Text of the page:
Commercial hoax, says Lauren Arthur:
Birthday, Christmas, Valentine’s Day. The three days of the year that I can count on my mother to send me a card. Even now at eighteen years old, 240 miles from home, I will be receiving a pink envelope with my carefully calligraphed name and a question mark at the bottom. The Bridget Jones within me hates her for it – why, mother dearest, would you point out once again that I am still single? Yet what annoys me more is that she feels obliged to send it to me in an attempt to make me feel loved.
When indulging in post Christmas shopping, before the influx of chocolate eggs hits, one must mentally prepare themselves for the onslaught of heart-shaped boxes, dozens of roses and cuddly toys. Call me a cynic, but whilst Christmas has become commercialised enough, it seems that Valentine’s Day was born from card companies and florists, with few people knowing the origin of the day or anything about St. Valentine’s story.
Countless establishments benefit from the holiday, and for all the wrong reasons. From what I gather, love is supposed to be spontaneous and passionate, personal and thoughtful, not restricted to one day a year in which couples feel forced to show their adoration. For those without romantic love in their lives, the commercialist humdrum of St Valentine has the potential to cause indifference at best and annoyance or upset at worst.
However cynical you are about the occasion, few can truly say that they are actually indifferent to the mention of 14th February. It puts pressure on those in relationships to show their emotions whilst belittling lone individuals to feel as if they are somehow inadequate. How is it an emotion as powerful and all-consuming as love has been reduced to a single day of materialistic red rubbish? Surely you should show your other half you love them on a daily basis?
Whether you choose to embrace the romantic occasion or dodge the dreaded day, I shall be taking my Bridget-sized measure of vodka, pre-drinking to Chaka Khan before heading down to Sankeys and perhaps ‘accidentally’ bumping into any PDA couples that get in my way.
Either or, says Dana Fowles:
At the grand old age of twenty, I am still yet to receive my first Valentine’s card. Yes that’s right, I was never sheepishly handed one during my primary school years, my mum and dad have yet to take pity on me and I have certainly never received one of the genuinely romantic variety. Cue the violins.
The truth is I’m not really all that bothered. I don’t think that it has impacted on my psychological health; I don’t feel unloved, in fact, far from it. I have wonderful family and friends, and until Ryan Gosling proposes, that will do me just fine.
The day is easily ignored and just as easily celebrated, even if you aren’t part of a couple. It really is just another day in the year, which you can choose to remain indifferent to, or you can use as an excuse to indulge in some self-love and buy yourself a good bottle of wine and a nice box of chocolates. You could just go about your normal daily routine; believe it or not, this isn’t put to a stop just because it’s Valentine’s Day. Or, at the risk of sounding like a hippy, why not spread the love and plan an evening with your housemates or coursemates?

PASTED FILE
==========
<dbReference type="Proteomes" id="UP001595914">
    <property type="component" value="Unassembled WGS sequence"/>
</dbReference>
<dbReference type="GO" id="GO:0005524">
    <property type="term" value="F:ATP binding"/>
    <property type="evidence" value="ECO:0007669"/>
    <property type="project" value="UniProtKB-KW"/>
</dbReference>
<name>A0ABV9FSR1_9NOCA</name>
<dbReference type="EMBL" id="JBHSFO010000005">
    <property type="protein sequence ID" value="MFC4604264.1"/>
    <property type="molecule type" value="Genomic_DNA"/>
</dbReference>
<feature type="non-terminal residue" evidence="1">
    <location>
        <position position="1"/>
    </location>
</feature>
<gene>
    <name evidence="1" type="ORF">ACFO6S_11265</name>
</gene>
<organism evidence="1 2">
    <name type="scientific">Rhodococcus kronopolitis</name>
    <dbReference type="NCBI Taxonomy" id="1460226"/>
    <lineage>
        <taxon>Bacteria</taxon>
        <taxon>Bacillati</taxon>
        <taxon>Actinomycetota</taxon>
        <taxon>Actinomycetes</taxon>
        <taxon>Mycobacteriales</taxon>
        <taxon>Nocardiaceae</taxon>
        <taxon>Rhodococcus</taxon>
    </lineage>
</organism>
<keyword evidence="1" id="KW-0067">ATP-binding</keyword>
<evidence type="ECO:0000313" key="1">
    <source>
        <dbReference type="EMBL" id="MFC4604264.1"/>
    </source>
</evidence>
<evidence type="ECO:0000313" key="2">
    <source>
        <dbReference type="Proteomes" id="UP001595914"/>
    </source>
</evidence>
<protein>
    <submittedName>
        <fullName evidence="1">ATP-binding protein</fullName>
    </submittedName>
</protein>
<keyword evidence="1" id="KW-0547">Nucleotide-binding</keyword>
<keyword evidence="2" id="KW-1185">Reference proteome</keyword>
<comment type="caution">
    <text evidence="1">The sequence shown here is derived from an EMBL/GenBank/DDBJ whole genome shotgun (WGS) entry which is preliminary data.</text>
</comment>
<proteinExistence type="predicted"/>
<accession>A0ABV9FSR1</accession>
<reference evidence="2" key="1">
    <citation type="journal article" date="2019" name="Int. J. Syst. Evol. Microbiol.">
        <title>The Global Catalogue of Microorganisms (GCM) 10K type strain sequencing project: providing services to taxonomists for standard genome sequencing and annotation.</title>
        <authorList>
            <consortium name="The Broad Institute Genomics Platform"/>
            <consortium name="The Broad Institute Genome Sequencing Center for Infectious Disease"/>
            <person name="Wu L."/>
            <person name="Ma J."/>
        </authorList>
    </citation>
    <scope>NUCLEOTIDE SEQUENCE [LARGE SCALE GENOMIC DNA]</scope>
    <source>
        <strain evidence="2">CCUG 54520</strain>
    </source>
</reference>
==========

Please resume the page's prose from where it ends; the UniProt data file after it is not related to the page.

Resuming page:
I won’t be crying into my pillow because I’m not spending February 14th with the love of my life, nor will I be giving the middle finger to any blissfully happy couples whom I encounter. If the mood takes me and I happen to feel the need to acknowledge the day in some way, shape or form, what I might just do, is put a bit of a twist on the traditional theme of romantic love and let my aforementioned family and friends know that they are fabulous human beings. Cheesy though that may sound, it’s got to be better than being bitter and it’s not quite as vom-worthy as writing reams of Shakespearean sonnets to some poor guy . . .
Truly romantic, says Beth Currall:
Ever since I was young enough to know what ‘love’ is, I have found myself in love, with love. My first crush was Nick from Heartbeat, and despite the thirty year age gap (I was six at the time of said obsession), I was convinced that ‘Nick’ would one day requite my love and express his feelings in the form of gifts, love letters and poetry. To this day, I still believe that Valentine’s is the one day in 365 that people can feel comfortable with following their hearts over their heads, expressing their emotions; whether it is towards a husband or a wife, a partner or to someone you are plucking up the courage to ask out on a first date.
Sometimes it seems like it is completely unacceptable to be seen as romantic nowadays; being ‘soppy’ is often regarded as a weakness. This is exactly why I feel that it is more important to emphasise the true meaning of Valentine’s Day. An increasing number of people lose sight of the significance that is held within a simple card, a chocolate heart or even in those three little words.
Valentine’s is slaughtered by those who brand it commercial, but that is not the way it has to be. A home-cooked meal requires so much more thought and attention than splashing out on a three-course meal in a Michelin starred restaurant ever would. A single rose has more romantic connotations than the most expensive diamond ring, and a card containing the kindest words is kept within the heart, long after the paper version has been discarded in the bin or put to the back of a drawer.
The key factor of Valentine’s Day is that it is solely a celebration of love, and that requires no money or materialism. So enjoy being in love, and for those without a partner, enjoy the excitement that comes with finding love! But just a note to my influx of admirers, who I’m sure have been reading this: don’t send those 42-carat diamonds back just yet…
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